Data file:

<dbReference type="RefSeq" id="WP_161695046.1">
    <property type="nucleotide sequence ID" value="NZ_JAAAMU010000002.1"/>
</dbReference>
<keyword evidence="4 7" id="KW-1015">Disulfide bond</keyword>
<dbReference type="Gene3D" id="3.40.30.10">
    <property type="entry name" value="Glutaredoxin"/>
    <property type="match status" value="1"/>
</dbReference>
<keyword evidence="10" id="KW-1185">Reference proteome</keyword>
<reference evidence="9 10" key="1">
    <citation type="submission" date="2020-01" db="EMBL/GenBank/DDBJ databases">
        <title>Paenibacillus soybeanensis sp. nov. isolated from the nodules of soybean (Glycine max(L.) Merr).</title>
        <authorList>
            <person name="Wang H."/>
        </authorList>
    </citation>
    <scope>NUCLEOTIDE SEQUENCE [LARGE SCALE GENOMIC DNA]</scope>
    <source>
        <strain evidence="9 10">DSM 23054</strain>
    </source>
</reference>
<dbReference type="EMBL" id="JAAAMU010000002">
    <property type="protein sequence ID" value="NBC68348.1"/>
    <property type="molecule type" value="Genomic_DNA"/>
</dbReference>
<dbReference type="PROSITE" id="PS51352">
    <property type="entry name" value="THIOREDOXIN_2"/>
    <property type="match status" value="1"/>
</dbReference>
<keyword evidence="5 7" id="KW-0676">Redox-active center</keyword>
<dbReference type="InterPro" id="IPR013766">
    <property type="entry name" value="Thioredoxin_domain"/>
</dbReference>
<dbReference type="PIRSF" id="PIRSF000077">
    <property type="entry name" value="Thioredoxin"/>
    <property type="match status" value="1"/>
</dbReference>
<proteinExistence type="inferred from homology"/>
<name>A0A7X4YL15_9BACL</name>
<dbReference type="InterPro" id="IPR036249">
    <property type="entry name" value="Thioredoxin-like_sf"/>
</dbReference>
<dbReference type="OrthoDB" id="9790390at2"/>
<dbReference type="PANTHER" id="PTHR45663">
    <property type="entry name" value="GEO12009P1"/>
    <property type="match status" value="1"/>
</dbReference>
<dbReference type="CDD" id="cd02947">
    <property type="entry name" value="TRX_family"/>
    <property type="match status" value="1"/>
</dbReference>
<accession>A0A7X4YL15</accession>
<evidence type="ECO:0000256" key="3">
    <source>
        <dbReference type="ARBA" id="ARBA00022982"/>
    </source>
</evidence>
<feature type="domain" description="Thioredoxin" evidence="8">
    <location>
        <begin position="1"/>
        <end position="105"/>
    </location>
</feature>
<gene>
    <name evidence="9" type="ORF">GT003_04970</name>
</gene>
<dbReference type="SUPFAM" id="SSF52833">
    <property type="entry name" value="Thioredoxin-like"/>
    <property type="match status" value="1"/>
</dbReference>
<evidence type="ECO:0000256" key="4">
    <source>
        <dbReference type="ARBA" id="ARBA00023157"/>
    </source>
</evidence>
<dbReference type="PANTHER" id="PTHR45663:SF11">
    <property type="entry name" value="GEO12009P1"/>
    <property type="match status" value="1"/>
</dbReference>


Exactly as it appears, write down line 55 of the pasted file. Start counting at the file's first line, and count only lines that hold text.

        <dbReference type="ARBA" id="ARBA00022982"/>